Vicar's Letter - 18.04

   Vicar’s Letter – Out of Control - April 2018

Watching the news last night there were a number of stories that were based on fear and insecurity. So many situations where people were seeking to stay in control of their lives in the way that they responded to what was happening around them. In the church we are now bombarded by the need for risk assessments and staying safe. I recently had to argue for the use of real candles in an old people’s home communion service as we had been offered safer candles that were battery operated.

Now clearly we need to be cautious at times and make sure that everything is done to avoid accidents or injury. But can we really ever get to a point when we are truly in control.

It almost seems as if we should avoid any chance of a mess in case it overwhelms us. But in order to make anything worthwhile there is usually a stage in that creative process which involves being at least little out of control. When decorating a room, baking a cake or having a baby there is always a stage that is just a little out of control: that part when the walls are laid bare and the imperfections underneath become obvious, the mixing of all the ingredients and the peering through the oven door, that point in a birth when all the pre arranged plans are put to one side. In order to make something beautiful you need to take risks.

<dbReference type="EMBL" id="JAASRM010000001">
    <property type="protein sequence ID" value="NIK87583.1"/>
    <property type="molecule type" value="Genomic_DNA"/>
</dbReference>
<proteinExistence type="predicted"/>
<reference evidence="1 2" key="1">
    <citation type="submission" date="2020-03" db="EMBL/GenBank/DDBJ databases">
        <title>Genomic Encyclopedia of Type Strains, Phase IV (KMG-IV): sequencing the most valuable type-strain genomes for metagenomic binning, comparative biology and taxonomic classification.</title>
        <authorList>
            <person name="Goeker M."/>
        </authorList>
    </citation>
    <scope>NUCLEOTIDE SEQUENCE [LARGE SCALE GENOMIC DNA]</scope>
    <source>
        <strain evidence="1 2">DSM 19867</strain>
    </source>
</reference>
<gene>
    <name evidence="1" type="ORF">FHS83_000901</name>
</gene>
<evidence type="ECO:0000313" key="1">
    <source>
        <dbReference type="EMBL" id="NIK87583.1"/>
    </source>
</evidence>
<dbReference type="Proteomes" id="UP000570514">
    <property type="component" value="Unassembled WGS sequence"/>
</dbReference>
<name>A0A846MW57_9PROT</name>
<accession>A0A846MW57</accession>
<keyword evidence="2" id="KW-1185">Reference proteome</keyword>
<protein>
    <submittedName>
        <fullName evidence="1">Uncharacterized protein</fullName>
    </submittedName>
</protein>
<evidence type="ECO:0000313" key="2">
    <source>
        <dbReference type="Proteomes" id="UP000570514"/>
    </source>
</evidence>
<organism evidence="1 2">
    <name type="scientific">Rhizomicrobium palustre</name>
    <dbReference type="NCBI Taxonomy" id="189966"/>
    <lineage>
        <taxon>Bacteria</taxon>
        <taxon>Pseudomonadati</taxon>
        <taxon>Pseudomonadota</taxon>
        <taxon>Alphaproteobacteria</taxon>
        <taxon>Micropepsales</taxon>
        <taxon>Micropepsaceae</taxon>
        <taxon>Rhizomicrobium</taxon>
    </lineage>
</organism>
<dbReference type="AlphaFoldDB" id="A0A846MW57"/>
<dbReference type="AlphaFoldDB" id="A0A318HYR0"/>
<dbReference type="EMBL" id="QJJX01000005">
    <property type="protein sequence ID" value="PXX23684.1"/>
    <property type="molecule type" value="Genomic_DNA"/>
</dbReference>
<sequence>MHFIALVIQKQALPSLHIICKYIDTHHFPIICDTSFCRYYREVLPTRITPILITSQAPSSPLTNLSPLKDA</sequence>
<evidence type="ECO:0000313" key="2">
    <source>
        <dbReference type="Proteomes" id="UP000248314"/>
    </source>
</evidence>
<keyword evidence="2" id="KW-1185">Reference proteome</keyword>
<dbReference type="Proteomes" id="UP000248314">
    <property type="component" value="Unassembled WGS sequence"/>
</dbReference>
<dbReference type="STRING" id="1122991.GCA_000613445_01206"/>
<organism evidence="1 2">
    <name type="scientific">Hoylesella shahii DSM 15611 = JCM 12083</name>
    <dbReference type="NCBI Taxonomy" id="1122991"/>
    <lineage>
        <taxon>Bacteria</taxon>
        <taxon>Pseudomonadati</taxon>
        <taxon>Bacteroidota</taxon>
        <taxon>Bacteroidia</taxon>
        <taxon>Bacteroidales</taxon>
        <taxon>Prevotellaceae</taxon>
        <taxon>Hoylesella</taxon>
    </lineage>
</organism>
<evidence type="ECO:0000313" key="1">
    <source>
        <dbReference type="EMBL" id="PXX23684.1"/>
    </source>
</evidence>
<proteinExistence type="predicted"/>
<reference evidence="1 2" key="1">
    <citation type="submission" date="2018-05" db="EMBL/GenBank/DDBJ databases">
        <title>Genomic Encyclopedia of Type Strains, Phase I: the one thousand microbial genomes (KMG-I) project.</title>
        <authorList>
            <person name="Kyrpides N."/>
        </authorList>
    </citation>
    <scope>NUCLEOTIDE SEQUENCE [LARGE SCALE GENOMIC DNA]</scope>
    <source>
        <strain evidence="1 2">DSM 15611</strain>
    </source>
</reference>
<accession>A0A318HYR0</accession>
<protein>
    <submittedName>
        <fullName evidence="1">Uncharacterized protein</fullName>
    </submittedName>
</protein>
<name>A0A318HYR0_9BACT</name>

One of the remarkable things about the Easter story is that God became man and suffered for us. The cross and the resurrection point to a God who triumphed only after he had suffered and sacrificed himself for us. In doing this he put himself into a position when others had power over him. Jesus emptied himself of all privilege and status. He became the object of scorn of some bored, brutal soldiers who took out on him their frustration of being posted to Palestine. Then they nailed him naked to the cross.

What happened at Easter all those years ago was a defining moment in the history of humanity. It was place of restoration and renewal. It has inspired some of the greatest achievements of the human race. But it all happened because God was prepared to give up his security so that a new way forwards could be fashioned for us all.

In difficult times we need to hold onto the capacity to trust God when we feel out of control. For we can never be totally in charge of all that happens to us. We need to learn to live with a degree of insecurity and accept that is how life works best. In the end it is our choice to be either anxious, fearful people or those who have faith, hope and love.

May the God of love bless us with his peace,                                                Neil

Vicar's Letter
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